A VA Renovation Mortgage to Fund a Fixer-Upper: Is It Right for You?

A contractor fixes a home.
A contractor fixes a home. (U.S. Navy/Mass Communication Specialist Seaman Apprentice Lydia Torres)

You’re a service member or veteran eager to purchase a home. But you’re on a tight budget and likely will need to buy a diamond-in-the-rough property you can rehab. Where can you turn for financing?

The Department of Veterans Affairs (VA) has a renovation loan that funds a home’s purchase price as well as the cost to repair it into one fully amortizing, fixed-rate mortgage. You won’t have to pursue two separate financings -- one for the mortgage and one for the renovations.

Or, say you already own a home that needs significant upgrades. Instead of shopping for a home equity loan, a home equity line of credit (HELOC) or a traditional cash-out refi, you can opt for a VA reno loan and use it to refinance your property and pay for the improvements.

It has all the benefits of a traditional VA loan, such as no down payment required, lower minimum credit scores and no mortgage insurance needed. Cash-out refinances and home equity loans typically have stricter standards.

“The VA renovation loan is an incredibly beneficial resource for any borrower who qualifies and is seeking to update and customize their next purchase or transform their existing property,” said Richie Duncan, a senior loan officer with VA Nationwide Home Loans (VANationwide.com), a VA renovation loan provider based in Overland Park, Kansas.

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Rules and restrictions apply, of course. While guidelines differ from lender to lender, to be eligible for this loan vehicle, you typically must meet the following criteria:

  • Be a service member or veteran who has served a minimum of 90 consecutive active-duty service days during wartime, 181 active-duty service days during peacetime or six service years in the National Guard, or be married to a service member who died in the line of duty or from a service-related disability.
  • Obtain a valid Certificate of Eligibility.
  • Use the home as your primary residence. The home cannot be a multi-unit or mixed-use property, condo, demolished/raised/relocated, co-op, investment property or mobile home on leased land. Existing built homes, foreclosures and short sale homes are eligible.
  • Not exceed a maximum renovation cost of $100,000.
  • Choose a repayment term of 10, 15, 20, 25 or 30 years.
  • Possess a minimum credit score, typically between at least 580 and 620.
  • Not exceed a loan-to-value ratio of 90% (of the appraised value) if this is a refinance loan.
  • Not exceed a debt-to-income ratio of 50% in most cases.
  • Hire a general contractor/subcontractors to do the work. (Borrowers cannot do the renovations themselves.)
  • Begin work within 30 days and complete all work within 120 days of the loan’s closing.
  • Apply the funding toward renovations that are not structural or regarded as luxury items. Among the eligible improvements are those that eliminate health and safety risks; connecting to public water and sewer systems; repairing or replacing plumbing, HVAC and/or electrical systems; making changes for improved functionality and modernization; replacing a worn roof; making energy conservation improvements; and enhancing accessibility for persons with disability.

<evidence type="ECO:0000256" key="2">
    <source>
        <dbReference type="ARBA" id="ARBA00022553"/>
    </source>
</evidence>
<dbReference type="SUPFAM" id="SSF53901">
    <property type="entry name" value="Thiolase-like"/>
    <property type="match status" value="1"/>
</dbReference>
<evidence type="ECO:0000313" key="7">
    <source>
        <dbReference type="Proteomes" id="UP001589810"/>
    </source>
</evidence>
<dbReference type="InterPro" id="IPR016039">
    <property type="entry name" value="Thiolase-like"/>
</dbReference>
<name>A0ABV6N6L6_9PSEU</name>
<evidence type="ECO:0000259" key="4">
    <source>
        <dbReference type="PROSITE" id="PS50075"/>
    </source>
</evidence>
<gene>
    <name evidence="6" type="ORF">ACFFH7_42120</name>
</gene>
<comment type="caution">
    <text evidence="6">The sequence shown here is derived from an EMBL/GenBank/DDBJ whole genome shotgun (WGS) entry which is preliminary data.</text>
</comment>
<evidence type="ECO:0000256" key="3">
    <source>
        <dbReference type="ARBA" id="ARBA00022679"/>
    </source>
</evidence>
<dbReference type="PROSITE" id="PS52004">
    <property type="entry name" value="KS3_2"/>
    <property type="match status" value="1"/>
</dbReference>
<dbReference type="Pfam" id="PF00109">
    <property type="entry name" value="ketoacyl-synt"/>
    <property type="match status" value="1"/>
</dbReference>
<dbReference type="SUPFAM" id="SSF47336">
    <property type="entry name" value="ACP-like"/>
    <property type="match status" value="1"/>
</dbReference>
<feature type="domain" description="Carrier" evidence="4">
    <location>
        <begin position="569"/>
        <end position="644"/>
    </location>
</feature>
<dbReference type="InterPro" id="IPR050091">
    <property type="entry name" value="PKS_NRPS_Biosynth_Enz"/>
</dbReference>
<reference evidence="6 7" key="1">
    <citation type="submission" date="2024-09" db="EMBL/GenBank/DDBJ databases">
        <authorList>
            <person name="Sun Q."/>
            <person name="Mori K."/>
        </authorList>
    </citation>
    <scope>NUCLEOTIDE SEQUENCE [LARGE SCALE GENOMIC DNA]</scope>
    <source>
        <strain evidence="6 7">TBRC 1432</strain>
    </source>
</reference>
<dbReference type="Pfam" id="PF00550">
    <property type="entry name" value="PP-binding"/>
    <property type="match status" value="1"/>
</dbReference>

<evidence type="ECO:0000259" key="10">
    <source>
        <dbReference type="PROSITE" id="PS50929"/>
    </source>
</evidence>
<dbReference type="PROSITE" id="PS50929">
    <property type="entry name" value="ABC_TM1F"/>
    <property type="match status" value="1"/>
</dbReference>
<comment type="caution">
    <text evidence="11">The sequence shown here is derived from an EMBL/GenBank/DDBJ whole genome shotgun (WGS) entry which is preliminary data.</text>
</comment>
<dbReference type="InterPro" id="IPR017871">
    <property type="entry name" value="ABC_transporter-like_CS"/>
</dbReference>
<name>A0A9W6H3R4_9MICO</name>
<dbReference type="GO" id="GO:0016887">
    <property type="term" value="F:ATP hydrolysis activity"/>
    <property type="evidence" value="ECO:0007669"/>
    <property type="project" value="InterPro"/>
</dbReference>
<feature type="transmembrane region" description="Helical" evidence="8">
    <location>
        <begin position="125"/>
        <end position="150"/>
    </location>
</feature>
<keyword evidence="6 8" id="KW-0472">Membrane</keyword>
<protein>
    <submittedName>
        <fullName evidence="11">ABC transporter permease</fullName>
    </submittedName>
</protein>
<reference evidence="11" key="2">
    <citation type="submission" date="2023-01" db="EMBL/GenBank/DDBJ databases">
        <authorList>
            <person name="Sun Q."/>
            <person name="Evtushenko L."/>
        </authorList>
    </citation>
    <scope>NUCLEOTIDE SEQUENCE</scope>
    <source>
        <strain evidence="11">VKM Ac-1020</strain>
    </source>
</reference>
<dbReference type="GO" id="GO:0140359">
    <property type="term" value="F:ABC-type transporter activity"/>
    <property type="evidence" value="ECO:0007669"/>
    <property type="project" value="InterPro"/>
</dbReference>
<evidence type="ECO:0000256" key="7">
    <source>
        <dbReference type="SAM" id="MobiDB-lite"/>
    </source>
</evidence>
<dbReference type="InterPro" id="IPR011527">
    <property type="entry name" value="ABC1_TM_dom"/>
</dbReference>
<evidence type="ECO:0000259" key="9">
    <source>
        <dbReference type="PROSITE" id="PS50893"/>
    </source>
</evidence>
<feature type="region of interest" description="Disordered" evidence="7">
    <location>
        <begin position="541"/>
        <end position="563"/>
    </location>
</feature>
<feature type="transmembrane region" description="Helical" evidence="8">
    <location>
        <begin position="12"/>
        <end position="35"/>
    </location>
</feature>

“If you need to make significant structural improvements, such as changing support beams, doing foundation work, building an addition and moving walls that require new load-bearing beams, this loan is not applicable,” Duncan said.

Also, “you can’t borrow more than the combined cost of all your repairs,” said Eric Nerhood, owner of Premier Property Buyers, a real-estate flipping and investment firm headquartered in Seal Beach, California. “You must use VA-approved contractors only. You have to have verifiable income with tolerable debt levels. And you cannot purchase a house, gut it and renovate from the ground up.”

This loan is ideal for qualified homeowners who haven’t built up sufficient equity.

“Anyone who hasn’t accrued enough equity in their existing home, but for whom updates will make a huge difference, should strongly consider this -- especially if you’ve been noticing home values increasing rapidly in your area and you want to keep pace and capitalize on the potential for substantial equity gains,” Duncan said.

Be forewarned, however: Finding a lender that offers a VA renovation loan won’t be easy, Duncan said.

“These are very involved loans. They require more documentation, multiple conversations, approving contractors and getting everyone to agree and meet closing time frames,” Duncan said. “Plus, in hotter markets, it can be more challenging to convince a seller to allow you to use this loan.”

If you aren’t eligible for a VA renovation loan or want to do your due diligence as a borrower, you can explore alternatives like an FHA 203(k) loan, VA cash-out refinance loan, VA Energy Efficient Mortgage, Fannie Mae HomeStyle Renovation loan, a HELOC or a home equity loan. Each of these options has its pros and cons, but some could have more restrictions and may cost more in the form of higher interest rates, down payment and closing costs.

-- Erik J. Martin is a writer for Three Creeks Media

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